Ari Kalker
We cannot see the future, but we can shape it!

The Corona chronicles, episode 2 – constructive solutions

Constructive Solutions

The current Corona crisis presents a rare opportunity to have a very public discussion about how to formulate public policy.  It also gives us a chance to critically look at our political systems and leaders and ask if they are best serving our ideas for what our public policy should be prioritizing.

The art of public policy is balancing the needs and wants of the different sectors of society.  When done by politicians, it will always have an eye on their reelection and political future. When public policy is set by technocrats, it runs the risk of overly prioritizing the one sector of interests that they are responsible for, while neglecting many other important interests. This leads us to our current health crisis.  The current public policy here in Israel is mainly being lead by the director of the Health Ministry. His main focus, as it should be, is purely the physical health of the citizens of Israel. From his perspective, a total lockdown is the absolute correct approach. Based purely on health he would be right, except there are many other factors that need to be accounted for while making public policy, such as the economy.  I am not referring to personal wealth, but to the overall economy. We are dependent today on a reliable and stable business environment to provide both for our personal sustenance and our overall progress. The freedom to do medical research (just one example) is provided by our ability to easily access food we didn’t produce, the shelter we didn’t create, and any other service at a fair price.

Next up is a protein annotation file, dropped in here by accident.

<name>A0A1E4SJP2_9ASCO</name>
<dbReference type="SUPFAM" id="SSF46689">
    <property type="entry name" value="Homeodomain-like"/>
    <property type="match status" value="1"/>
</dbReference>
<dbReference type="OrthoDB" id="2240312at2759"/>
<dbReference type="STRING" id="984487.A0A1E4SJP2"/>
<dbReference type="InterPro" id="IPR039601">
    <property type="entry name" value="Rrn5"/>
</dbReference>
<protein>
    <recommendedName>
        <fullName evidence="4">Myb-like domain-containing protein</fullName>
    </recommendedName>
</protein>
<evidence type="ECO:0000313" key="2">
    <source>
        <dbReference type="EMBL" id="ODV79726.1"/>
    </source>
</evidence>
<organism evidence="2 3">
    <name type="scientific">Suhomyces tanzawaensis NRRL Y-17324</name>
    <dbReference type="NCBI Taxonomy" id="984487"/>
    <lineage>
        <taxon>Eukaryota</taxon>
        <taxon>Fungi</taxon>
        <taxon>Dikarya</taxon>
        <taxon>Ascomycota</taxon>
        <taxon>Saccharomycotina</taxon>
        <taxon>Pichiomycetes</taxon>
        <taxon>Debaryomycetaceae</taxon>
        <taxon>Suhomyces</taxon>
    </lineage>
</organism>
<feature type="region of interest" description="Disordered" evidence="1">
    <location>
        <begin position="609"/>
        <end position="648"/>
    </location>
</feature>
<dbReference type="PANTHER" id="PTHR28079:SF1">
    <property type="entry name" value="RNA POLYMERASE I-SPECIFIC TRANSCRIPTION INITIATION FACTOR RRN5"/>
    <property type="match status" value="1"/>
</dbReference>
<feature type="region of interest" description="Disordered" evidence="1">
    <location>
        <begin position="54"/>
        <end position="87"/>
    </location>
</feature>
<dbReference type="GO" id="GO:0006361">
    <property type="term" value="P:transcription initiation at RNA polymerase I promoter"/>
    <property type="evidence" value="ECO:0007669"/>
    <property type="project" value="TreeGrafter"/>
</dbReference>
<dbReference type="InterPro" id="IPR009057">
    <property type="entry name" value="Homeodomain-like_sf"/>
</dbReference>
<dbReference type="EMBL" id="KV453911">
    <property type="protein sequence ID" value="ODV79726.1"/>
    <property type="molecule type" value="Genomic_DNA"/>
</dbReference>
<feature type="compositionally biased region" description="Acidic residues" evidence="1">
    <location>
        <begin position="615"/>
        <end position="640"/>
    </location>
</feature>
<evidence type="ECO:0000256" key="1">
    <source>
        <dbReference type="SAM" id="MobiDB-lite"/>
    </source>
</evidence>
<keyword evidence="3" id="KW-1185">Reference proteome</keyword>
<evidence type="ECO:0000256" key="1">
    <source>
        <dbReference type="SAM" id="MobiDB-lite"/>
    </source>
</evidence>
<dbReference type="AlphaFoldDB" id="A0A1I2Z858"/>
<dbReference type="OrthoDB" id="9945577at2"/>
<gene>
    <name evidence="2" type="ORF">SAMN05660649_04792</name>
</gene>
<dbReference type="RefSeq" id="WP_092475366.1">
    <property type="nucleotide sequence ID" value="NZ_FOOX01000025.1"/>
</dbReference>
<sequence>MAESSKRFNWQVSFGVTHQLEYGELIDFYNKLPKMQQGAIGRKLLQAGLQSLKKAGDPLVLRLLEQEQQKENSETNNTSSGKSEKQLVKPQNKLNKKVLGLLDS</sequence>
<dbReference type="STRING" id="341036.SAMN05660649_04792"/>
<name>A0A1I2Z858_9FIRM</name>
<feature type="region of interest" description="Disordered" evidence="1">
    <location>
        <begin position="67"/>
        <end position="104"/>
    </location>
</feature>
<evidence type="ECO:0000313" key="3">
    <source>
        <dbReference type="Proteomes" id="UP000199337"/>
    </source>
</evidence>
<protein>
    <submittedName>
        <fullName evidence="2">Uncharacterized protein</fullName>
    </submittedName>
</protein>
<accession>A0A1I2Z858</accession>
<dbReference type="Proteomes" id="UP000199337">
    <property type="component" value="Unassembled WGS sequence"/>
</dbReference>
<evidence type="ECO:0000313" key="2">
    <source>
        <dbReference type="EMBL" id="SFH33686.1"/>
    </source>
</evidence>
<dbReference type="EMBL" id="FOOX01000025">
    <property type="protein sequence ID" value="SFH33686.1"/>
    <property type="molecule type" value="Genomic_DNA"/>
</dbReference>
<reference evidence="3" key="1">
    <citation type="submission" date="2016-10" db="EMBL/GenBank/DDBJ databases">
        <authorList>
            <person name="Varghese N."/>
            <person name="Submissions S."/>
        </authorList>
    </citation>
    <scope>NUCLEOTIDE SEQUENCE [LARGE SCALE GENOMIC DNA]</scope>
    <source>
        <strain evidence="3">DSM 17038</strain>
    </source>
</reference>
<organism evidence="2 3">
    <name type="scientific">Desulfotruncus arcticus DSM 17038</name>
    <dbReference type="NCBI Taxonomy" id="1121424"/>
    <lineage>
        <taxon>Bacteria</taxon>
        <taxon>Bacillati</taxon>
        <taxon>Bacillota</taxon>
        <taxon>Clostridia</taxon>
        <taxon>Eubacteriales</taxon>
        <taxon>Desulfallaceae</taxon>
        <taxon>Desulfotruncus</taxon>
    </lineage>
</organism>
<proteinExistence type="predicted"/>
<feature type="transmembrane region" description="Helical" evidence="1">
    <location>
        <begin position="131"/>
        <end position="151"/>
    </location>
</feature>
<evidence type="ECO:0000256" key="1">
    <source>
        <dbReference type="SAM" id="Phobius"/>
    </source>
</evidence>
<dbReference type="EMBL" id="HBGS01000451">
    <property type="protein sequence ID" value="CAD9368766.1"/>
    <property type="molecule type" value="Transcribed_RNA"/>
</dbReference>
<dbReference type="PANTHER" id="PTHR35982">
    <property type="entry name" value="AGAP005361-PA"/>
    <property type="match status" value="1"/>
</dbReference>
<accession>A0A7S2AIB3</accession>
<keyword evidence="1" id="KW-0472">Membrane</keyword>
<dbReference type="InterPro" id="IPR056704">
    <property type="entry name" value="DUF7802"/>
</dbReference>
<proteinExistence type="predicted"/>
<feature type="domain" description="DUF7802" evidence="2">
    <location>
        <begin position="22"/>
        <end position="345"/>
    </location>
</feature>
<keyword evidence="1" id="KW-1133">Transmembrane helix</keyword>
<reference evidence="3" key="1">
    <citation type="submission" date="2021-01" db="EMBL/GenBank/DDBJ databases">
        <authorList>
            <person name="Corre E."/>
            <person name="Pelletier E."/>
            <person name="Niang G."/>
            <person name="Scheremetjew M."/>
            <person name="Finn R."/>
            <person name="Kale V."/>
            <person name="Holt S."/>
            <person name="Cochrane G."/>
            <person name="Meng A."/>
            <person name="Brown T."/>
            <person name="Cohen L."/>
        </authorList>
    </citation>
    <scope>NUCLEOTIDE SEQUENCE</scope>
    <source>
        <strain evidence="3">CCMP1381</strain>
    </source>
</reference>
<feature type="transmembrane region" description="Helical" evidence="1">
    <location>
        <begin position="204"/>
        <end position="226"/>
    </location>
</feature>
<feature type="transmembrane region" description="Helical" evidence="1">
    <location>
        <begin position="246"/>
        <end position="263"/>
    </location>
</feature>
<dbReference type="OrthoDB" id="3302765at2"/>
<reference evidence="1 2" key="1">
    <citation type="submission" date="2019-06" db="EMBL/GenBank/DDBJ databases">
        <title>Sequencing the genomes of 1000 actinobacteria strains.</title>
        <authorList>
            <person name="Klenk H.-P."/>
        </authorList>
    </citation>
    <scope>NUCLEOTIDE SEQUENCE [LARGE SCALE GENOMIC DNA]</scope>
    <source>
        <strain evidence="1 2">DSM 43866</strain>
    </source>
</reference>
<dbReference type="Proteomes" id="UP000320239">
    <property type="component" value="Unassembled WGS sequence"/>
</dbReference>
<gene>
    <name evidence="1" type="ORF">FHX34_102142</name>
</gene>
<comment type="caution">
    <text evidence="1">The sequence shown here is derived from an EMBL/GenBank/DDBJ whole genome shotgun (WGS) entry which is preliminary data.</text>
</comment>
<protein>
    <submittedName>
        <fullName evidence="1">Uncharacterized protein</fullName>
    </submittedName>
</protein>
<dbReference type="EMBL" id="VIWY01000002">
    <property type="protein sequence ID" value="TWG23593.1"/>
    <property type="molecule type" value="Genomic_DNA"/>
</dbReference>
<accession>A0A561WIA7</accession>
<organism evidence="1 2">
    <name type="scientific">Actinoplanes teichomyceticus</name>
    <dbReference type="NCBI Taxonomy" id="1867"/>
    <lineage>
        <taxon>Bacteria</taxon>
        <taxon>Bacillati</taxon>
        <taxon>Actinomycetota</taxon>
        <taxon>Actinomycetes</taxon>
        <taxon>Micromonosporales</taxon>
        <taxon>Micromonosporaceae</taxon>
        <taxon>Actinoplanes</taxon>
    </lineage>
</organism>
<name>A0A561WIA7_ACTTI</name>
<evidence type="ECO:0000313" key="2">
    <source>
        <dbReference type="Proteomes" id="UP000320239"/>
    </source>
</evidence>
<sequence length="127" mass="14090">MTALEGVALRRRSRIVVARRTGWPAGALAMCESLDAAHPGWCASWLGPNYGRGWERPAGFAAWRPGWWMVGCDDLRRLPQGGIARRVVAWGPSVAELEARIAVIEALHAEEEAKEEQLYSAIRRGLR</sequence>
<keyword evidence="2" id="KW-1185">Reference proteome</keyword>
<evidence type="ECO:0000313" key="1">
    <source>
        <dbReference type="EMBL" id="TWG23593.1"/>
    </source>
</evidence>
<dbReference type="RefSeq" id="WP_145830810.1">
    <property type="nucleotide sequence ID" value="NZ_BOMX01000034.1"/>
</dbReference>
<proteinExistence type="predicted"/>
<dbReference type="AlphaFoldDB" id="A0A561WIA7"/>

By focusing our entire public policy only around prioritizing health, we have severely endangered our entire economic structure.  We are hurting our ability to deal with our next great challenge in order to minimize some of the damage from this challenge. By jeopardizing our economic health, we may be placing ourselves in a situation where a smaller challenge, like a war, comes along and whose effect and damage will be far greater than if we accepted a different approach to our current corona crisis.

Solutions – better public policy

Our current public policy response to the corona should balance the economic health of the country while protecting and saving as many lives as possible.  Shutting down the economy and closing our borders as an initial measure was the absolute right response (in my humble opinion). It is how in the army you trained to asses the situation before responding to an incident.  By this point, public policy should be drastically shifting now to a clear plan to move past the health crisis and restart the economy before irreversible damage is caused.


A parallel health system to treat the mild cases of Corona should be established and greatly expanded, as previously stated.  This will keep the pressure off our already overtaxed health system, while at the same time providing care for those in need. As we have seen, testing should be greatly expanded in order to help prevent unknowing carriers spread the virus to people who would be at greater risk of a severe reaction.  We should have a national campaign to push wearing face masks covering both nose and mouth at all times in public. Their purpose is not to prevent the wearer from inhaling the virus but to prevent the wearer from spreading the virus through coughing sneezing, ect. Lastly, elderly and at-risk populations should be encouraged to self-quarantine until a reliable treatment or vaccine can be developed.